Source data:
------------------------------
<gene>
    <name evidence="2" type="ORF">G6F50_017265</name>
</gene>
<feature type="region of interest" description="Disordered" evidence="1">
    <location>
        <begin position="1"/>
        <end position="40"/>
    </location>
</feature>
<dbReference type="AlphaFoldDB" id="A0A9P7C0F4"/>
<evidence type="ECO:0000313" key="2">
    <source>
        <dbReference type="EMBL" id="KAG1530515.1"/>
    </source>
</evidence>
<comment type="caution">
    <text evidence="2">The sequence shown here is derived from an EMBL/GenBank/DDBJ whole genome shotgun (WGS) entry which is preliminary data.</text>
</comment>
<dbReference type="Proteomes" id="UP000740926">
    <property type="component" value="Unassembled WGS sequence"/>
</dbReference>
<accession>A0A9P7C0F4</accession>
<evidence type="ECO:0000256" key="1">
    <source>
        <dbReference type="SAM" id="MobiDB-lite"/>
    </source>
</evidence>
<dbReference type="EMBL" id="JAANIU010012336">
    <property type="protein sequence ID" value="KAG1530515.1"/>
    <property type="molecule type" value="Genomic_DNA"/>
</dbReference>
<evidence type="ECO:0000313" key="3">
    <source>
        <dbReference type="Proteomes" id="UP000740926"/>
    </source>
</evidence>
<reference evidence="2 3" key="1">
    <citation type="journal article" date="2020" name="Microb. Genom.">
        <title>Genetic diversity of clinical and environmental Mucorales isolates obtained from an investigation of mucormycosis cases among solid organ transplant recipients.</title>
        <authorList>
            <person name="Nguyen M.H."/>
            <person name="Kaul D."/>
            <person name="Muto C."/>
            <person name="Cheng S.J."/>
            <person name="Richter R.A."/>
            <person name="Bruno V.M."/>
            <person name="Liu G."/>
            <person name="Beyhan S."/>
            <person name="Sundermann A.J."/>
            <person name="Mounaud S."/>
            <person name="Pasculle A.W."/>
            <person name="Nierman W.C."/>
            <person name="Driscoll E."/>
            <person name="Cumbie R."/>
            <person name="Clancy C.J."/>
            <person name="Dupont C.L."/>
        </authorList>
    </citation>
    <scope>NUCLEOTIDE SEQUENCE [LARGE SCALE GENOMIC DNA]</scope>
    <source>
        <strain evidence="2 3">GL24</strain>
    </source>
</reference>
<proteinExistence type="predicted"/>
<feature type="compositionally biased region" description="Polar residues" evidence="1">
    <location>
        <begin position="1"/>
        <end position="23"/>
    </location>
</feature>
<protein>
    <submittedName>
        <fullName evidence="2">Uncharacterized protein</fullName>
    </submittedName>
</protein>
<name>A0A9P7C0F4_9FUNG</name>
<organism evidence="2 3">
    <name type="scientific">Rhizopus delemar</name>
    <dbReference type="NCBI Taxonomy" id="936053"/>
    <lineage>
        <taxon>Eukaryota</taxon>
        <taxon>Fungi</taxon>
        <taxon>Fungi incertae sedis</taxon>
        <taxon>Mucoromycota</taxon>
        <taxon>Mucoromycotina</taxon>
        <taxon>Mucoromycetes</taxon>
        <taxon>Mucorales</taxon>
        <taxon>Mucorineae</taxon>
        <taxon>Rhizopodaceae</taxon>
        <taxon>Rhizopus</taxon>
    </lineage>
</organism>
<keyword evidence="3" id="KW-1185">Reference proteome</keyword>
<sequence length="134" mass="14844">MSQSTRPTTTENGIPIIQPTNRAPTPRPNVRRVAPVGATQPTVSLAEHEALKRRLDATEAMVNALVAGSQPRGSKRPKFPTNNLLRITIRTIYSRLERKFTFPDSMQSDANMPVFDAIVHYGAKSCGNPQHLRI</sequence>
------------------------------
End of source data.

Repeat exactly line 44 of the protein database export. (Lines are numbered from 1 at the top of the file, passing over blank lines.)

            <person name="Cheng S.J."/>